Bruce Ridge  

How to Hire a Boss

Bruce Ridge
December 18, 2019

Editor's Abstract (Click to Hide)

Bruce Ridge, bassist with the North Carolina Symphony and President of ICSOM, served as the Chair of his orchestra's Search committee when they were looking for a new Music Director. Bruce has agreed to share his expertise in this area, and to solicit articles from other orchestras with innovative Music Director Search stories to tell.
In this introductory article, Bruce explains the elements he believes are essential to a successful Music Director search, and describes the additional topics he plans to cover in his column.

- Ann Drinan

This article first appeared in the July 2004 edition (volume 42, #3) of Senza Sordino, the official publication of the International Conference of Symphony and Opera Musicians (ICSOM).

The North Carolina Symphony's three-year international Music Director search came to a successful conclusion in January with the announcement that Grant Llewellyn, who is also Artistic Director of Boston's Handel and Haydn Society, would become the fifth Music Director in the orchestra's 72-year history.

This announcement followed what was designed to be the most inclusive search that could be run by a symphony orchestra. All of the constituencies involved in our orchestra had a voice in this process, including the musicians, the staff, the Board, and our audiences. We believe that this process and its result has the entire community involved with and excited about the future of our orchestra. The press has been supportive throughout the entire search, and our announcement was carried in newspapers from Kansas City to Wales, with unprecedented coverage for the orchestra locally in all of the region's major papers and on numerous web sites.

Our process began with a clause negotiated into our contract describing the structure of a Search committee. The eight-member committee would be comprised of four representatives from the management and Board, and four musicians from the orchestra. The four musicians were elected by a secret ballot of the orchestra. The chair of the committee would be appointed by the Society's Board Chairperson.

Robert Doherty, our Board chair at the time, asked me to chair the Music Director Search in the summer of 2001. We believe that this marked just the second time that a musician from within the orchestra has chaired such a search in an ICSOM orchestra, San Antonio having been the first.

The eight-member committee (consisting of musicians Robert Anderson, Michael Cyzewski, and Elizabeth Lunsford, and myself, as well as President and CEO David Chambless Worters, General Manager Scott Freck, Board member Edward Woolner, and Chancellor James Moeser of the University of North Carolina at Chapel Hill) then embarked on a thorough research process. We investigated well over 200 conductors, gradually narrowing to a group of 12 who would be invited to appear in Meymandi Concert Hall in Raleigh. We established one rule: that we would need to see a conductor at least twice before we made a decision. The research began after we created a "profile" of the person we were hoping to find. This profile was developed by surveying the orchestra, the staff, and the Board, and by soliciting audience suggestions.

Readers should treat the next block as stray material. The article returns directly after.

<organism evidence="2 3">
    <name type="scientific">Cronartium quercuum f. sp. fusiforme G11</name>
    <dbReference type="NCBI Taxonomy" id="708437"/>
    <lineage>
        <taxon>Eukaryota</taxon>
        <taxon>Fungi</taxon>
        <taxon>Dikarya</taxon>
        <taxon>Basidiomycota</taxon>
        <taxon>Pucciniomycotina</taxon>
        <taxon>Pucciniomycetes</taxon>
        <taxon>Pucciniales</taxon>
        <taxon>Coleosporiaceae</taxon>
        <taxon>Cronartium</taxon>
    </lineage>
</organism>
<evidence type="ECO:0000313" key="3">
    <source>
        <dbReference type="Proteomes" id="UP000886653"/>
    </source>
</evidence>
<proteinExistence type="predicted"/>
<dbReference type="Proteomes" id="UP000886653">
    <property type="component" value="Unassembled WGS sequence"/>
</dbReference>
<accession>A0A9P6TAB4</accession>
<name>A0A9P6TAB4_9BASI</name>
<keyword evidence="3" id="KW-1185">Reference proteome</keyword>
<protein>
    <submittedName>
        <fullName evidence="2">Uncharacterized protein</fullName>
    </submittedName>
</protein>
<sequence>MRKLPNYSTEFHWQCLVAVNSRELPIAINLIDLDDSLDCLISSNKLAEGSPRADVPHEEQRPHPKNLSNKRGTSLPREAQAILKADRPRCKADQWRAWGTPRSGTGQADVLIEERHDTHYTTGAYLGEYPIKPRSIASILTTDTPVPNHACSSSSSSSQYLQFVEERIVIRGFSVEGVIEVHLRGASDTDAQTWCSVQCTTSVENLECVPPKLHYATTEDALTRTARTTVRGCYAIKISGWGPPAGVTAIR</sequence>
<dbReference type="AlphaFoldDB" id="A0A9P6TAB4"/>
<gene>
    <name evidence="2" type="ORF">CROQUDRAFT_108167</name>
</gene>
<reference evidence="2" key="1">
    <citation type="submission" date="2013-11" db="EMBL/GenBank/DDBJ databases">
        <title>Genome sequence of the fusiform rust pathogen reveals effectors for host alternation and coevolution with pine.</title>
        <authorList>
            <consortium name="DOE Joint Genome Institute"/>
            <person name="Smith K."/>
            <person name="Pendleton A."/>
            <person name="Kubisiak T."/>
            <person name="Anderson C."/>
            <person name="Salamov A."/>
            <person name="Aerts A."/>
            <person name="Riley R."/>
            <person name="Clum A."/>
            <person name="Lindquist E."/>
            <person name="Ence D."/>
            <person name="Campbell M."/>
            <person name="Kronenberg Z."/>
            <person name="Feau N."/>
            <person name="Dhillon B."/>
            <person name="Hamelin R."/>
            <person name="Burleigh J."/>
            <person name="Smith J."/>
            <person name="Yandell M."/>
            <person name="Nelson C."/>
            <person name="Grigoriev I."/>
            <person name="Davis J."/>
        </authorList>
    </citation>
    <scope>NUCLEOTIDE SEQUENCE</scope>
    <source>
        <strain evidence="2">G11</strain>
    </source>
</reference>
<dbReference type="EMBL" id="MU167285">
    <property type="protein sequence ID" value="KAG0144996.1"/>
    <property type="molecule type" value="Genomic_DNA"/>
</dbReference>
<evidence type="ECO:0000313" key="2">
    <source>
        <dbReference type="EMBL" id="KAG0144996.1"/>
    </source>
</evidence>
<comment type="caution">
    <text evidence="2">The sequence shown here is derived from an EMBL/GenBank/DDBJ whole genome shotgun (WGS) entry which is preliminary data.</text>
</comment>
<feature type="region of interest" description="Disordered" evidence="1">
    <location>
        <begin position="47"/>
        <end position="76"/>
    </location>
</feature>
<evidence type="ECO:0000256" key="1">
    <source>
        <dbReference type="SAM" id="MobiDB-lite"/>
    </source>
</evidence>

With input from everyone involved with the organization, from musician surveys to audience responses, we arrived at a list of four "finalists" but, after Maestro Llewellyn's return appearance in November of 2003, it was clear to us that we had found our next Music Director. The Board unanimously accepted the equally unanimous recommendation of the Search committee, and Mr. Llewellyn's appointment was announced to much acclaim throughout the region.

A remarkable level of open communication existed between all of these constituencies throughout the Search process. Our management was always open to the involvement of the musicians, and the relationship between the orchestra and the Board has been strengthened in a very authentic way. We all believe that this strengthened relationship will help the organization achieve its shared goals for the future, both in artistic achievement and community service.

The North Carolina Symphony is a unique orchestra in the ways that we serve a large community throughout a large state. As we travel around this community, we are always introduced as "Your North Carolina Symphony." Our audiences feel a sense of ownership, and there is a renewed excitement about their orchestra these days. This announcement follows the opening of our beautiful new home, Meymandi Concert Hall, and the Regency Park Amphitheatre, which serves as our home for Summerfest. With an ambitious management, a unified and strong group of musicians, and now with our new Music Director, we are all looking forward to a very exciting time for the North Carolina Symphony.


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